“I hear you live in Texas now.”
“That is true.”
“How long have you been divorced?”
“Oh, yeah, this time.”
“Long enough that people like you are asking questions.”
“Well you know we used to see you all the time and now we don’t.”
“It is a long commute from Dallas to LA.”
“You’re still pretty funny. What brings you out to LA?”
“My dad has Pancreatic cancer. Since you heard about all my divorces I am surprised you don’t know about that.”
“You and I don’t really talk so I didn’t think it is appropriate to bring it up.”
“I appreciate that. Talking about my divorces is appropriate, but my father’s health is far too real so probably best to keep that low key.”
My expression gives nothing away and that is my intention. I want them to feel uncomfortable because this is the dumbest conversation I have had in a while, especially since I can’t remember his name.
It is a mad world.
The Secrets Of Our Lives
It is early July and I am standing alone in my father’s room telling dad about the idiot.
“Why would you waste time talking to him?”
“I was curious to find out about the rest of my life. Maybe I am the owner of an empire and I can retire. You didn’t leave me one so I am stuck.”
Dad smiles and tells me it is my grandfather’s fault.
“Grandpa would blame his dad and I bet Zayde would blame his. If your grandchildren are lucky I’ll break that chain.”
Dad says he hopes so too and then we sit for a while, a comfortable silence settles over us. It is easy and familiar, but a voice inside me whispers I ought not to let it go too long.
“Dad, I need to tell you a few things, you can call some of this the secrets of my life. Some of what I say is just a bare overview because you don’t need any more than that. It is stuff that I might have eventually shared or might not have, I don’t really know. I just know now it is ok.”
Bright blue eyes absorb all I share and his head nods but he doesn’t say much.
“I trust you to make the right decisions for you. Do what you need to do. It will all work out.”
“Thank you. I am going to miss this.”
Just A Rookie
The phone rings and I hear a familiar voice ask me how I am doing.
“I am checking in. You’re not real good about asking for help or leaning on people and this is really hard, especially the first couple of years.”
“Yeah, I am just a rookie at this and you are right, it is hard. But I am pretty good about gutting out the harder days.”
“You don’t have to gut out the harder days alone. You have more support than you realize.”
“Maybe, but there are lots of moments where it feels less than stellar. I don’t want to be that guy who does nothing but complain. It is a short list of people I talk to.”
“You’ll figure it out and if they are good friends they won’t mind.”
“True. This getting older thing sucks. Doc looked at my test results and said I need to come back in, gave me a bunch of tests to do.”
There is a short chuckle and a list of questions about which tests I am going to do and an assurance that I am not the only one who has to do them or has done them.
“You know what is funny? I felt like I was making real progress before I heard I needed to do them and for the last few days I have felt like Samson after a hair cut.”
“It is just nerves Josh, you’ll get your results and find out that you can take corrective action.”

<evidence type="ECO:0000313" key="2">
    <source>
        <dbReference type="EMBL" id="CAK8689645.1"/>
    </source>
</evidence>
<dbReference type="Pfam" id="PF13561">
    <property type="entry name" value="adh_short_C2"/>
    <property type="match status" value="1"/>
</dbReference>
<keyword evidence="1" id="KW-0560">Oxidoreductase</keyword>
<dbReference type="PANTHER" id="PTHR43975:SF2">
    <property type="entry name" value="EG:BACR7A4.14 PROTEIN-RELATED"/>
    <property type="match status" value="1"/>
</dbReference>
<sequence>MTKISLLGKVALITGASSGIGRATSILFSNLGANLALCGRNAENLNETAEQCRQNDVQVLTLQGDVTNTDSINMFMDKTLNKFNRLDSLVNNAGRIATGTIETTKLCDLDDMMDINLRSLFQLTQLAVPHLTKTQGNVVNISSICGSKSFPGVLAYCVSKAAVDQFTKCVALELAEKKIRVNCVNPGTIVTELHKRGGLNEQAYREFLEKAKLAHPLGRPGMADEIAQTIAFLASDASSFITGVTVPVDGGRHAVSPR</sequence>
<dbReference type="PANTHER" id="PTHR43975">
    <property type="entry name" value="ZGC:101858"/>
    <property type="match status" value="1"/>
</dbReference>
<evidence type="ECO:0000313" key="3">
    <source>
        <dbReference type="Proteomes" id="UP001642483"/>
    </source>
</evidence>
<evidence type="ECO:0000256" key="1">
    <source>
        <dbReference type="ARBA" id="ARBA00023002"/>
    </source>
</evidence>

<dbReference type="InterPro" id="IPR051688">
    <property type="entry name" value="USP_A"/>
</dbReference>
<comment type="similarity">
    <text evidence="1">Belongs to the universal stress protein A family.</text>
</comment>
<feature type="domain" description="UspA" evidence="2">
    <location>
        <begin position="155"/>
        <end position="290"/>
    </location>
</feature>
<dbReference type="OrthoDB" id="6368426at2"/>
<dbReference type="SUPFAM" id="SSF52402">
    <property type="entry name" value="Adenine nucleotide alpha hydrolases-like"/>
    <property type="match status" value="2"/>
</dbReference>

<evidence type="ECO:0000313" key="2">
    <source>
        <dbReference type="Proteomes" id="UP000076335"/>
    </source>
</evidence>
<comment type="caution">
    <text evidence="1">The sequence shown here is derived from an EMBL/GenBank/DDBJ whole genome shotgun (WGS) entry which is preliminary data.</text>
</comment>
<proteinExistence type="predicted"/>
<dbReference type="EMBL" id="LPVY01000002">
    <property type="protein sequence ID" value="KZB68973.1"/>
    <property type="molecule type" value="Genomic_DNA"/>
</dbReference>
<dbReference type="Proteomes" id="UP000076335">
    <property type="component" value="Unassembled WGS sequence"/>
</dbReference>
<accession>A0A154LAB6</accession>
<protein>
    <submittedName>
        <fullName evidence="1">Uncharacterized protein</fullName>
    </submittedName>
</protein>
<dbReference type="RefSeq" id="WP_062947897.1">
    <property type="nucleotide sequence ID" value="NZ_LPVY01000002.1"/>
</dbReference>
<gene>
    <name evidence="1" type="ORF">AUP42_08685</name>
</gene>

“You are probably right, but damn I hate waiting. I want to run do them now so that I can find out what the hell is going on. Anticipation sucks.
And I am even more irritated that dad isn’t here so I can ask him if he remembers this time.”
So much of those last few days and the funeral was/is a blur. As time passes some of the blurry parts are coming into focus and memories are forming.
“Your father was fearless. He saved my job. I owe him so much. You remind me of him. I bet you don’t take shit from anyone either. Your dad had such a big heart.”
“That’s why he had the bypass. They had to shrink it to make it fit inside his chest.”
He tells me I am funny but I am not so sure I was. Still I appreciate the kind words about dad.
The service is going to be starting soon so I excuse myself and walk through the chapel towards the family area.
I pause by dad’s casket and tell him if he wakes up to knock like hell and I’ll pull him out.
“You know I’ll do it so don’t knock unless you really need me dad. People will flip and I don’t need to fight them off while rescuing you. Besides that fucking amputation is going to make this harder. Do we always need to do it the hard way.”
Though I whisper the sound of the last sentence sounds exactly like dad talking to me. That makes me giggle and I quickly turn away from the crowd because I don’t know if I’ll lose it.
I might laugh so hard I collapse or I might cry–I can’t tell which and though I don’t care what people think I haven’t any patience for anyone trying to talk to me about it.
It has been a challenging day and there have been at least three different times I have though I ought to give dad a call.
The third time I went to the garage and grabbed dad’s hammer and held it.
“If life worked like the movies you’d talk to me through this hammer but this isn’t a movie is it.”
I pause and listen carefully but there are no lightning bolts, burning bushes or signs. Just silence.
“Yeah, I get it. This is me and I’ll figure it out. Kind of funny dad, I spent years trying to prove I didn’t need or want your advice and now here we are.”
The silent monologue makes me snort, because it does sound like a movie. Can’t do anything more than keep on keeping on and see where it all leads. Ain’t life a kick. 😉